The challenge of supporting instant processing across an organization can be immense. Moving to 24 x 7, 365 days a year, minimal downtime, optimized, automated, exception-free processing, and all systems working together in harmony, is a monumental challenge for many existing institutions.

Be it the removal of manual events in the main processing chain, or the ability for compliance systems, account services, or even analytics to keep up with the necessary processing speeds to comply with execution windows, it creates the need for a fundamental shift in the dynamics and capabilities of an organization.  

This is not a geographically isolated challenge. Recent years have seen the development of instant payment infrastructures in numerous countries and regions, some more high profile than others.

FPS in the UK may have been an early catalyst, but since then markets such as Europe have introduced services like Target Instant Payment Settlement (TIPS) and EBA Clearing’s RT1. In the United States, The Clearing House (TCH) – Real-Time Payments (RTP) has been introduced, with the Federal Reserve’s FedNow service to be launched later this year. In Asia, we have seen the establishment of instant payment infrastructures in Australia, Singapore, Malaysia, and Thailand, to name but a few. The move to Instant is happening everywhere.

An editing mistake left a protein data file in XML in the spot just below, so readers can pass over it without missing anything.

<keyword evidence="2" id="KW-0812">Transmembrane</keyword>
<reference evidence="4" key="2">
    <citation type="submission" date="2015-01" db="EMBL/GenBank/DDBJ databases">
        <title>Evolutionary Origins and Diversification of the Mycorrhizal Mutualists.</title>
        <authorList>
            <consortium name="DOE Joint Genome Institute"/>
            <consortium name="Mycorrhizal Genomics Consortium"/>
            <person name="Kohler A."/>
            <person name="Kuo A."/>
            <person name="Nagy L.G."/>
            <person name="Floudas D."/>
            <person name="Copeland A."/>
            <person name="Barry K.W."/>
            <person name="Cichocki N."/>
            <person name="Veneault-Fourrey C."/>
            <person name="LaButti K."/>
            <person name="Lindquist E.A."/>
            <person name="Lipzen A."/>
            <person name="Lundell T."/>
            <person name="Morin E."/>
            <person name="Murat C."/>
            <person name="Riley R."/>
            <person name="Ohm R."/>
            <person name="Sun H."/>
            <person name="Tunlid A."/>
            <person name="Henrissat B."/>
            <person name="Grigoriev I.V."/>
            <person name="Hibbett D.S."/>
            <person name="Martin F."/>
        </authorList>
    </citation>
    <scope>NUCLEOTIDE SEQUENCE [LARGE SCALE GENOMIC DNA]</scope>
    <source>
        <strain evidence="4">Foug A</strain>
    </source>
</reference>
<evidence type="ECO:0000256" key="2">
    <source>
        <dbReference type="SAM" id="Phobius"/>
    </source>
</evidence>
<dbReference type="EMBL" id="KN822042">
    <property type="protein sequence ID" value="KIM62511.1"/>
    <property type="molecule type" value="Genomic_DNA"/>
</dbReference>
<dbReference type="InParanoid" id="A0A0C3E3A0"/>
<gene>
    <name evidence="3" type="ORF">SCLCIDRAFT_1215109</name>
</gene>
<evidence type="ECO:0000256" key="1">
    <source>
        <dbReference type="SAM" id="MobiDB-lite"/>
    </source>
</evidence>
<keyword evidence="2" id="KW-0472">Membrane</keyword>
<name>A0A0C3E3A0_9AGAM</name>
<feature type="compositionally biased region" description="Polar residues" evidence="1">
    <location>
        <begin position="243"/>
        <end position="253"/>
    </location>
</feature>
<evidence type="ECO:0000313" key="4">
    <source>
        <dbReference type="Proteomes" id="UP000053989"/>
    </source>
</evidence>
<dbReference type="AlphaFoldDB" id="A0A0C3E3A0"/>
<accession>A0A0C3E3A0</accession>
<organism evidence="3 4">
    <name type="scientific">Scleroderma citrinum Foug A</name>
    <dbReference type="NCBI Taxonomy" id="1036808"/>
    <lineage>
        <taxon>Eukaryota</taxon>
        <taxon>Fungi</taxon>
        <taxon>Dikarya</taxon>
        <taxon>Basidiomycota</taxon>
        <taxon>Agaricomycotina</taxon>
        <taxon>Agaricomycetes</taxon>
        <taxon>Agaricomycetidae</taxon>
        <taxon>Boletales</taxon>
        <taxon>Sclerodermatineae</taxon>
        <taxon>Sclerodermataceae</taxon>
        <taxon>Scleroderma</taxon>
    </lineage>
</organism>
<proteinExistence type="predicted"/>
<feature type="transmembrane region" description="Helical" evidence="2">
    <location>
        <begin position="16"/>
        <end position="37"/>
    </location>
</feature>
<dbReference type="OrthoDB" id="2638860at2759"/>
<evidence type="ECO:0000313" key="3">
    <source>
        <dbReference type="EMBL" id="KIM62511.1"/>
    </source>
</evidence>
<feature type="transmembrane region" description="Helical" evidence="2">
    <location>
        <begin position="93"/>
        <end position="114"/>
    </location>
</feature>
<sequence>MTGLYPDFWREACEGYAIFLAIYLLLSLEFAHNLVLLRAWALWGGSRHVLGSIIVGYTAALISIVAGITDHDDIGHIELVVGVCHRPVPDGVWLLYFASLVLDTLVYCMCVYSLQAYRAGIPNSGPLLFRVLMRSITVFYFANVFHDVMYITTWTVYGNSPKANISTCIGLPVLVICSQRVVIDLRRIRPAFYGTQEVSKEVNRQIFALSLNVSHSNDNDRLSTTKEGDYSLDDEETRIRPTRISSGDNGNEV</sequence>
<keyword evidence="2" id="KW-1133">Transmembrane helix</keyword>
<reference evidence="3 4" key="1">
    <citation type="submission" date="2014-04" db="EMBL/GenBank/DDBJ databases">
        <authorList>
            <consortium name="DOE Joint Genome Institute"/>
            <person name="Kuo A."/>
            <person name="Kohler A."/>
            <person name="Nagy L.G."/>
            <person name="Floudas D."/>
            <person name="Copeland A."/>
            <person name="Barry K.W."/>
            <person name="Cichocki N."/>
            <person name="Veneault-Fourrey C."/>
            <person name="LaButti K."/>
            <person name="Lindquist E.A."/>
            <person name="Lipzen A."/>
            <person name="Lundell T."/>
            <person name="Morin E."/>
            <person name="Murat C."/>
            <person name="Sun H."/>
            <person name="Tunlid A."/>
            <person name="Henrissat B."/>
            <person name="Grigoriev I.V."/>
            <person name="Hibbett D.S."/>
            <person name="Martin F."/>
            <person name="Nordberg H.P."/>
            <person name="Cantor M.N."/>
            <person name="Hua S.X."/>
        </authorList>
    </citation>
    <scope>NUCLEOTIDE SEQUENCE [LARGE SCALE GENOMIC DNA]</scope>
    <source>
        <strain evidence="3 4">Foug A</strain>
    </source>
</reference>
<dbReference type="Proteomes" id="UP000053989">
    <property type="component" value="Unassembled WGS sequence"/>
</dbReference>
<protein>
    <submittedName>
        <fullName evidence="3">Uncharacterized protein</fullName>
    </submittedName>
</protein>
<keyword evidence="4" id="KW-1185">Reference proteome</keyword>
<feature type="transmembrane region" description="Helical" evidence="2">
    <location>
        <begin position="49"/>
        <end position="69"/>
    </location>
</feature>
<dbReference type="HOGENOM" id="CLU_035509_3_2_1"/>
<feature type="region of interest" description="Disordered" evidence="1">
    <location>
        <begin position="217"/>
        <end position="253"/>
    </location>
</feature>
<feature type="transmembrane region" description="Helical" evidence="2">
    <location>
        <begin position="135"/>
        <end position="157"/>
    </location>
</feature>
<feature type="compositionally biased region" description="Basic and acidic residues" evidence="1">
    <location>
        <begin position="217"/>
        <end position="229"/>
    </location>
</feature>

Most encouraging, the economic and social benefits that result from this move to instant payments are plain to see. Improvements in the economic performance of early-adopter countries have demonstrated the potential of this means of payment as an incentive for economic growth. One year after the adoption of its instant payments system, Thailand experienced a 110% increase in the use of mobile payments. Small businesses offering online payments saw their sales rise by 17%, while large companies increased sales by 22%, according to Datalog Finance*.

However, the benefits are not just for domestic clearing markets. SWIFT is looking at how it can enable interoperability between different domestic instant payment schemes, reducing friction and timelines for moving money across borders. Trials have taken place across various payment corridors with results showing a significant reduction in execution timelines, e.g., transaction time from request to completion between Australia and China down to 18 seconds*.

Initiatives like this are only set to heighten the impact of instant payments on the market and, consequently, further increase the weight of the ‘instant straw’ on the camel’s back. But will that be enough to break the camel’s back? Will it be enough to drive institutions to fully modernize their payment capabilities?

Even by itself, maybe yes, but when taking all the other drivers for change into account, I believe the case becomes overwhelming. It’s not just a no-brainer; it’s the final straw. 

Source: * –

Temenos at Sibos 2023

18 – 21 Sep, 2023

Stand D30, MTCC Toronto

Mick Fennell
Mick Fennell – Business Line Director, Payments